INDIANAPOLIS —Nate Hairston may officially still be in his rookie season, but he doesn't want that label to define his play.
Case in point: the cornerback was in coverage last Sunday on both of the Jacksonville Jaguars' touchdown passes in the Indianapolis Colts' 30-10 loss at EverBank Stadium. Now 13 weeks through his first NFL season, Hairston, the Colts' 2017 fifth-round pick in this year's draft, had no excuses when discussing the game the next day with reporters — and he certainly wasn't going to use his experience as one.
"No. I mean, I don't really know what that means to kind of feel like a rookie anyway," Hairston said. "But I know my team depends on me to go out there and do my job."
The Colts' top nickel cornerback since Week 1, Hairston has only missed one game this season — a quad injury kept him out of the Week 5 matchup against the San Francisco 49ers — so he has had the opportunity for plenty of live game reps. In fact, his 444 total defensive snaps through 12 games are the eighth-most on the team.
But after injuries to veteran cornerbacks Rashaan Melvin and Pierre Desir, two more Colts rookie corners, Kenny Moore II and Quincy Wilson, were forced into significant playing time themselves against Jacksonville, and the youth in the secondary showed at times, especially on the Jaguars' passing touchdowns.
"On those plays we had miscommunication, which is never a good thing," Hairston said. "You have to be on the same page. You can't be playing two different defenses – one guy is doing this, one guy is doing that. We have to be on the same page. At the end of the day, it's never acceptable."
Colts head coach Chuck Pagano elaborated on Hairston's point on Monday.
"The thing that happened in the red area down there – they've all got to be on the same page," Pagano said. "We always say, 'If you're all wrong, you're all right.' So if everybody is playing the same thing – it's supposed to be Cover 2 but they all play Cover 3 – you're OK. But if half are playing (Cover) 3 and half are playing (Cover) 2, you've got a problem."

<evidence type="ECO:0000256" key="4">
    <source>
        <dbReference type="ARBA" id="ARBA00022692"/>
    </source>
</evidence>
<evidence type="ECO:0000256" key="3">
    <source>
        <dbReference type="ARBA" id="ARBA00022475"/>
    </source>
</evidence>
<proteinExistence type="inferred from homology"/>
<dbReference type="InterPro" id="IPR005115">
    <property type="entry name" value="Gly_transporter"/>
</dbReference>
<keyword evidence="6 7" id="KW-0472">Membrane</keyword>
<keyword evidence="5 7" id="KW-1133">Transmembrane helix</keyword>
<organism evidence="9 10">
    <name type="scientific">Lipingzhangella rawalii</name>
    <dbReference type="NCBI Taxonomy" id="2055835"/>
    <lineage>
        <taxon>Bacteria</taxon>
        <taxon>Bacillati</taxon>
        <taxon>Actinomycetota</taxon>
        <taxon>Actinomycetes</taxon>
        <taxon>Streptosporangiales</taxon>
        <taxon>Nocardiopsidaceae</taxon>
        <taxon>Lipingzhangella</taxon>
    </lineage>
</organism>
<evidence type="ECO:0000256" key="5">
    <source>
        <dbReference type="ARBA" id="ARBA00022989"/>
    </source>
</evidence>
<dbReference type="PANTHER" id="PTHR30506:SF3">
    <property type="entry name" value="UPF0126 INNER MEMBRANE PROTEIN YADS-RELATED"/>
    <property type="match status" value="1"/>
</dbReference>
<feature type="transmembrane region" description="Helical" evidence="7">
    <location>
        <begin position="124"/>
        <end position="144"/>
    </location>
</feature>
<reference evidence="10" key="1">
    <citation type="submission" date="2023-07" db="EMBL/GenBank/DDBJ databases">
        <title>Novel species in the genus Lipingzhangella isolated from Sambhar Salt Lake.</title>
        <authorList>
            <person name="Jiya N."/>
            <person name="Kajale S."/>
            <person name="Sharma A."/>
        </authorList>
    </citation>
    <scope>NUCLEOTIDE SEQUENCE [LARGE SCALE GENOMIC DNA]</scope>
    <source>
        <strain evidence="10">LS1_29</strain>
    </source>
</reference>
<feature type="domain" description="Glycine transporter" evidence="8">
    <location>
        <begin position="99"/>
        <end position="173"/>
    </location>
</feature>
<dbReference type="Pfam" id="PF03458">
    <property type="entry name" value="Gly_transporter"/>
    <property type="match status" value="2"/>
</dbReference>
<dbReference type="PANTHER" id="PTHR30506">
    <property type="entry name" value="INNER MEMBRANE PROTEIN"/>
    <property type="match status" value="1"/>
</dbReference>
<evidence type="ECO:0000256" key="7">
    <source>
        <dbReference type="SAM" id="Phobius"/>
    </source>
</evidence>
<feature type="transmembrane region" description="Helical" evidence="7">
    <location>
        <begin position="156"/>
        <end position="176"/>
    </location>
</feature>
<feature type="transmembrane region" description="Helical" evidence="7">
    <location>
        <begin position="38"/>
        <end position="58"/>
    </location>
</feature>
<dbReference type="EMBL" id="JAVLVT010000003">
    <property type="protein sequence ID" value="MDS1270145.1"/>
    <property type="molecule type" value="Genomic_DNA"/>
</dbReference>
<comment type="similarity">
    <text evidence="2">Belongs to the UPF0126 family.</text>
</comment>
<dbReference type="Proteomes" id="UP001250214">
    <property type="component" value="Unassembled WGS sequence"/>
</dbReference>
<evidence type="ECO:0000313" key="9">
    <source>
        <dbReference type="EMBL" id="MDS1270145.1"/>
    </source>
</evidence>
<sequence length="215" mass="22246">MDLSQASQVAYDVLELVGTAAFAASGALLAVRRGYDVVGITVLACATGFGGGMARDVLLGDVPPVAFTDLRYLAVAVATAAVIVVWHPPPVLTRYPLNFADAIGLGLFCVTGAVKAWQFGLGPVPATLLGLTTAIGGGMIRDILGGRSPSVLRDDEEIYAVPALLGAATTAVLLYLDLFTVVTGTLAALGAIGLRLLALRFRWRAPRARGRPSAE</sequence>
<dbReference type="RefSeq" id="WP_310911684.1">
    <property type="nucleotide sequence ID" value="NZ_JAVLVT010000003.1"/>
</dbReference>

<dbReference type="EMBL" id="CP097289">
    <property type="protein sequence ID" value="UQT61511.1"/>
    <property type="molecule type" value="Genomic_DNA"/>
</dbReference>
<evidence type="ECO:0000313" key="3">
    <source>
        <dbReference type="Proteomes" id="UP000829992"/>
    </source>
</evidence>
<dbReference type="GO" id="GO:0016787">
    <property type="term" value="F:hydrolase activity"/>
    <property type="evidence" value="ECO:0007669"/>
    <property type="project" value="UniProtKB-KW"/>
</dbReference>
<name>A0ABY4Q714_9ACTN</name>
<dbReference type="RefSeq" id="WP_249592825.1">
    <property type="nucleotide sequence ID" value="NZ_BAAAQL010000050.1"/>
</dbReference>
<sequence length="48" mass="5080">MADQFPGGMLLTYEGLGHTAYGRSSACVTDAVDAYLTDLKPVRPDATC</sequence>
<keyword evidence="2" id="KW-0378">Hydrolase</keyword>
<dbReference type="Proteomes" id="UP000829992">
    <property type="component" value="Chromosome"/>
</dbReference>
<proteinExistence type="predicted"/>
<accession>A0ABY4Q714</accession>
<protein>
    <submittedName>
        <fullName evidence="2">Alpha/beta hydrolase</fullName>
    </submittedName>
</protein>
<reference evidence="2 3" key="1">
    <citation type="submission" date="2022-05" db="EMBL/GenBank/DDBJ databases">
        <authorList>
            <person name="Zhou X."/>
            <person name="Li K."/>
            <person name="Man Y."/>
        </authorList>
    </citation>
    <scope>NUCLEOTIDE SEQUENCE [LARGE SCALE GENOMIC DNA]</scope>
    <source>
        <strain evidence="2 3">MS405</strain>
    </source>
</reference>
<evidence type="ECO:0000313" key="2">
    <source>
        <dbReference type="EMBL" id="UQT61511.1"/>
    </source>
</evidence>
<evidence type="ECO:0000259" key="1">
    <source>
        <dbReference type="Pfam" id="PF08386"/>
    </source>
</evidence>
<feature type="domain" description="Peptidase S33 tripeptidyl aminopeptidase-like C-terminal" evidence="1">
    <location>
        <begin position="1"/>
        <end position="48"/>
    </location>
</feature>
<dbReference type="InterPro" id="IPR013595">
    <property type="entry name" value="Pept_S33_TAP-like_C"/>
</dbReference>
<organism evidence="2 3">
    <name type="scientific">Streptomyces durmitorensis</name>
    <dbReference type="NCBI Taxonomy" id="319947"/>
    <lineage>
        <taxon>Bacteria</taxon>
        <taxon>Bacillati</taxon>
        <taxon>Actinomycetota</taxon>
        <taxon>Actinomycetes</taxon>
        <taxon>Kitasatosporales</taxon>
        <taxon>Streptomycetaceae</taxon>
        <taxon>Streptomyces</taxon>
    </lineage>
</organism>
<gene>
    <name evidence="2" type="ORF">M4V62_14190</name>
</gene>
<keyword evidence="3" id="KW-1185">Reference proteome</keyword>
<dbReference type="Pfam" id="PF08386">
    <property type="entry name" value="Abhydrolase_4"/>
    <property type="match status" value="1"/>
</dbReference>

The same goes for man-to-man coverage, especially in the crowded red zone.
"And man coverage – if you don't have the communication down where we're locking this guy and we're going to in-and-out on these two other guys and they put another dude in it, a four-by-one with a back offset to the bunch," Pagano explained in detail. "Again, chances are with young players that haven't been in that situation a lot it gets difficult. And it happens, especially where it was, it happens really fast down there."
Hairston has played in 11 games in all, with two starts to his credit, and seems ready to take on more of a leadership role within the secondary. He acknowledges that process starts with getting the communication issues sorted out and ensuring his teammates, no matter how much NFL experience they have, can always play like veterans who understand the intricacies of their assignments.
"That's not an excuse at all," Hairston said, again referring to being a rookie. "You're out there on the field, you're a football player and you get paid to do this. There's no reason – young or nothing like that – that's never an excuse."
That attitude has earned the respect of Hairston's teammates and coaches this season — as has the Temple product's play. He's collected 32 tackles (two for a loss), one interception, five passes defensed, three quarterback hits and two sacks, one of which involved taking down the always-elusive Russell Wilson in the end zone for a safety against the Seattle Seahawks, the team's first dating back to Dec. 27, 2015, in a win against the Miami Dolphins.
With production like that, Pagano acknowledges sometimes you just take the good with the occasional hiccup that comes with a talented, young cornerback. But now that injuries have led to the entire position group going young for the foreseeable future, the Colts' head coach realizes every live snap they get, good or bad, will serve those players, and the team, better moving forward, continuing Sunday on the road against the Buffalo Bills.
"Just like Jacoby (Brissett) at quarterback, it's baptism under fire," Pagano said. "It's growing pains, but I think they'd all rather be doing that than sitting around. It's a tough deal, but again, they'll go through it and you learn the lessons from it and you keep growing, you keep getting better."